One-Stop Shopping, Training and Recording at Montrose Music
by William Woody
Nov 22, 2012 | 2698 views | 0 0 comments | 17 17 recommendations | email to a friend | print
MONTROSE MUSIC owner Ken Crombie sat in his store's showroom Monday afternoon. (Photo by William Woody)
MONTROSE MUSIC owner Ken Crombie sat in his store's showroom Monday afternoon. (Photo by William Woody)
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MONTROSE – Teaching music is sometimes described as watching a garden grow, from the instructor’s planting the initial seed with the student to watching as that student’s ability and concentration develop into a bloom of understanding, through music theory, technique and performance skills. They are some of the services Montrose Music (and its new music academy), located at 7 South Townsend Avenue, offers, as the  area's first full-service music facility.

Owner Ken Crombie opened the doors of Montrose Music in late July, and has been hard at working tearing down the walls to access an adjacent vacant space for the creation of music classrooms and a professional recording studio. 

The facility offers lessons in just about any instrument, Crombie says, taught by five instructors, including himself, all five holding degrees in music from nationally accredited music schools. 

"My ambition was to create a professional family-oriented space where parents could bring their kids and feel safe about it. I've probably put together the best of the best [teachers] in this area," Crombie said.

The 3,000-square-foot facility houses a retail music store, four lesson rooms, one classroom and digital recording studio. 

Montrose Music also offers rentals for students who lack the means to buy new or used instruments.

"Most of the parents appreciate that we can keep [rentals] local, and they do not have to go to Grand Junction," Crombie said.

Crombie, a former music educator in Ouray and Durango, has been playing music for 40 years, with 20 of those years dedicated to music education.

Since Montrose Music began offering lessons three weeks ago, the student body has climbed to about 50, said Crombie.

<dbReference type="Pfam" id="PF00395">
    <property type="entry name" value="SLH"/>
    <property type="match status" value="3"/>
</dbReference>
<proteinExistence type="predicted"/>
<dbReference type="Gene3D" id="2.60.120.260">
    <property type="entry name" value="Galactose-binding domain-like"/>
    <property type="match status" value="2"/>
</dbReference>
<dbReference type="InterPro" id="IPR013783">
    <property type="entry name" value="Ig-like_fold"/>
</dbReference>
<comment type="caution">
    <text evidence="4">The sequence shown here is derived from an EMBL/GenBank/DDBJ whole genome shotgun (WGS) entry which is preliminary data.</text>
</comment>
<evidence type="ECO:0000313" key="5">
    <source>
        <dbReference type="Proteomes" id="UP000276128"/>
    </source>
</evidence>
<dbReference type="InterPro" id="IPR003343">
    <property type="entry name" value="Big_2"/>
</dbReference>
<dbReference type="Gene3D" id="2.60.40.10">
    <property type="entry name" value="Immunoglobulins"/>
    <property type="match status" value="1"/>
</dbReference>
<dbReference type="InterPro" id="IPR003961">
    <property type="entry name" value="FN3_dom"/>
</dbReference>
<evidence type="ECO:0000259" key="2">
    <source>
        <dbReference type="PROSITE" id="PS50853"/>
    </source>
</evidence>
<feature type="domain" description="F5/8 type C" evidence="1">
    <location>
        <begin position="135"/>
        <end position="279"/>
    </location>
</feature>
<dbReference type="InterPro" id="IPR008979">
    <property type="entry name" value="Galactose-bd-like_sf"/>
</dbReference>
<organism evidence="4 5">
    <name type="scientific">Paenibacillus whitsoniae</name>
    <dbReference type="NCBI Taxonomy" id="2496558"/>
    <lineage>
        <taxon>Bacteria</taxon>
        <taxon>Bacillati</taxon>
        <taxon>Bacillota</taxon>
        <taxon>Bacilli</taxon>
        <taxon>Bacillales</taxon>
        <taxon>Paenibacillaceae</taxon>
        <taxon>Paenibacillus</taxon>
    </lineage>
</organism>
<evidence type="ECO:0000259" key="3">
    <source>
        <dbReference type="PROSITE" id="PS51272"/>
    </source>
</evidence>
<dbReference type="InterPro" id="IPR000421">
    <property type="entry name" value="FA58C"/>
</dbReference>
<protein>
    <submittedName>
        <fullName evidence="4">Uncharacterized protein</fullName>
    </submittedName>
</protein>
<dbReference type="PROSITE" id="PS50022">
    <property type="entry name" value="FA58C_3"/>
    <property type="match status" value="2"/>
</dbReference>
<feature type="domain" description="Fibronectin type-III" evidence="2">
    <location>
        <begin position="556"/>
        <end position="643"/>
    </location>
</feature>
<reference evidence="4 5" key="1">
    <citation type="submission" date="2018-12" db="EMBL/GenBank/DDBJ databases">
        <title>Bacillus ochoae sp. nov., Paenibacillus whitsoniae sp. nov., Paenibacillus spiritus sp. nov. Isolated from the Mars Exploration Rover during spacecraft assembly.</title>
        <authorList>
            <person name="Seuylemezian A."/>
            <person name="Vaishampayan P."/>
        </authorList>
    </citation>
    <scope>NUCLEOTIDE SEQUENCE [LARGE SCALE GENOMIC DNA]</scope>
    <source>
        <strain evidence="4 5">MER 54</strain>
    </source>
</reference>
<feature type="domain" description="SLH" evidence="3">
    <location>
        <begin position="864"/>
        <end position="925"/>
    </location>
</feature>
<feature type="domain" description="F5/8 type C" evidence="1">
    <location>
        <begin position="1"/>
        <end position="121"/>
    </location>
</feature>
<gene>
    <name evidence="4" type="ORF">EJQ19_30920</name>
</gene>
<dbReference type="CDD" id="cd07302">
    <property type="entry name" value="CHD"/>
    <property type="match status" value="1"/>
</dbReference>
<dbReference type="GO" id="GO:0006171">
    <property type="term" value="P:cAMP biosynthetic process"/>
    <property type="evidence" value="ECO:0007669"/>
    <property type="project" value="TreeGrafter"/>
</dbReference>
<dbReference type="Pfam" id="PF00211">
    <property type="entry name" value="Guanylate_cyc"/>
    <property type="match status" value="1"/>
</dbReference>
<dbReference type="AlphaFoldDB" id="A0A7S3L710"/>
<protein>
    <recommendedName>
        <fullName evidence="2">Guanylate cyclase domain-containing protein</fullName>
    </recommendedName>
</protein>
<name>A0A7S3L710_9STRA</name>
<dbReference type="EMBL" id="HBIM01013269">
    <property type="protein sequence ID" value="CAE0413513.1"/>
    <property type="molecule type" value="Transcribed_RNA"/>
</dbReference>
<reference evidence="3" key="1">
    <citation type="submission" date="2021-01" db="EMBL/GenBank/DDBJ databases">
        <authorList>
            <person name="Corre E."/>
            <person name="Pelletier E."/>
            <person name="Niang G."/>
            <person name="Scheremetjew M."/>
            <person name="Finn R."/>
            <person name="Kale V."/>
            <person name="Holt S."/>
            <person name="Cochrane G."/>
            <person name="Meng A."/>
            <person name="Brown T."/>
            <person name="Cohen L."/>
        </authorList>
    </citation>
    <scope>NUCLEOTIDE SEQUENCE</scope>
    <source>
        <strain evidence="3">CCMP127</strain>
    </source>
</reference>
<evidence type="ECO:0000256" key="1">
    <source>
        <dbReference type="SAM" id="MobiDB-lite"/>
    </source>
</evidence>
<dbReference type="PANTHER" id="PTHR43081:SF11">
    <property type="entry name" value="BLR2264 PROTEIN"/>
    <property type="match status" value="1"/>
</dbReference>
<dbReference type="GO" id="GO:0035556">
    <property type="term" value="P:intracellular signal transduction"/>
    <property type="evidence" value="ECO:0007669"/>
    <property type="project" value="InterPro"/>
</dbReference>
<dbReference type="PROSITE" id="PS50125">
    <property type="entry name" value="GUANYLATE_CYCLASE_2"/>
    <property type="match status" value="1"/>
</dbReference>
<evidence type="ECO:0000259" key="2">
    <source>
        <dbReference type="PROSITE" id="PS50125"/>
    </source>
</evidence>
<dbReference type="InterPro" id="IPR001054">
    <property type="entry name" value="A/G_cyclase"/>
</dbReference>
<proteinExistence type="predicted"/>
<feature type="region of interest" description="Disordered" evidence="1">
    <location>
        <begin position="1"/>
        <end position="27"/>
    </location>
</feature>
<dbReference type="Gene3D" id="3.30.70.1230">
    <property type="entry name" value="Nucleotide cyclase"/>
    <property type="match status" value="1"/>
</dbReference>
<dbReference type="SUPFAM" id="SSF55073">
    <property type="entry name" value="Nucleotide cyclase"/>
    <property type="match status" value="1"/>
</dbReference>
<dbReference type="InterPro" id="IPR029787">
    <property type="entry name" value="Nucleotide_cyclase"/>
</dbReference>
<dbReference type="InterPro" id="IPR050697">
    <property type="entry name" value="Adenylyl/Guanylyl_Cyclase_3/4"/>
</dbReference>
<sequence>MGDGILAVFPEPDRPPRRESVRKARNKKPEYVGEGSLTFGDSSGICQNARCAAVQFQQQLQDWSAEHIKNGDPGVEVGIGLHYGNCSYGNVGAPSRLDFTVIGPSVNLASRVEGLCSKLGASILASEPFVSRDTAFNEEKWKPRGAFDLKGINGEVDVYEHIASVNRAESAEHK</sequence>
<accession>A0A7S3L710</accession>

In a time when school districts are cutting music and art programs, Crombie said, there still is a niche for private businesses.

Music education is, he says, “the future of music. It's how most kids, most adults get into music. Probably 90 percent of the bands out there that you listen to, or members of orchestras, members of the business or promoters started somehow in school. So that's where you grab them; that is the future of music, period." 

The academy's five instructors include Dave Nutful, who has played the guitar for 50 years, with a history of performing and recording experience in Chicago and Arizona; Jordan Carls, a native of Colorado with a degree from the University of Denver's Lamont School and Music, who has taught for the past 15 years; Lane Anderson, who carries a Masters of Music Performance degree from the City University in New York, William "Boxcar" Smethurst, a guitar player with a degree from the University of Georgia, and Crombie, who studied at the  Berklee College of Music in Boston. 

The five instructors, who have moved their teaching practices to the music academy facility, have also formed a local jazz quintet, and will serve as the studio band for anyone wanting to cut a record professionally.

"These are all world-class musicians, and some of the best I've ever played with," Crombie said.

He expects the recording studio will hopefully be operational in January, around the same time the facility starts reaching out to area students – children and adults – to include in future workshops and classes under its new name, "Rock University."

Recruitment for classes and workshops will begin in January, with the goal of gathering enough participants to form several jazz ensembles and other groups.

"This is something I have been working on for a long time," said instructor Jordan Carls. "The biggest goal is to provide a place other than public schools where you can do the actual music courses and play in different bands and have a whole slew of different people play with other like-minded people, from 5- and 6-year-olds to adults," Carls said.

When completed, Rock University and Montrose Music's academy will be the first full-service, sanctioned, private music academy in the county. 

Crombie said one goal from the jazz development side is to create groups that participate in jazz festivals and other competitions around the state and in Montrose.

"We want to affiliate the town of Montrose with high-quality jazz," he said.

For Lane Anderson, a 1977 Montrose High School graduate who has been playing trumpet since the sixth grade, teaching music has been very rewarding.

"I really enjoy seeing someone starting out in the beginning, and seeing how they grasp the instrument, and seeing how they progress," Anderson said.

Anderson who has performed at Carnegie Hall, Radio City Music Hall and Lincoln Center, believes the new music academy will help enrich the Montrose area with music culture.

"It’s a real nice addition to the community," Anderson said.

After teaching in the New York area for 25 years, Anderson returned to Colorado to become the band director at Mullen High School.

Currently, Anderson is the music teacher at the Pope John Paul Academy, a private school in Montrose.

"I see it [teaching] as a process where they can get the concept down. If I can convey that I find it very satisfactory. It's like growing a garden," Anderson said.

For more information about Montrose Music, and its lessons and rentals, contact 249-4599.

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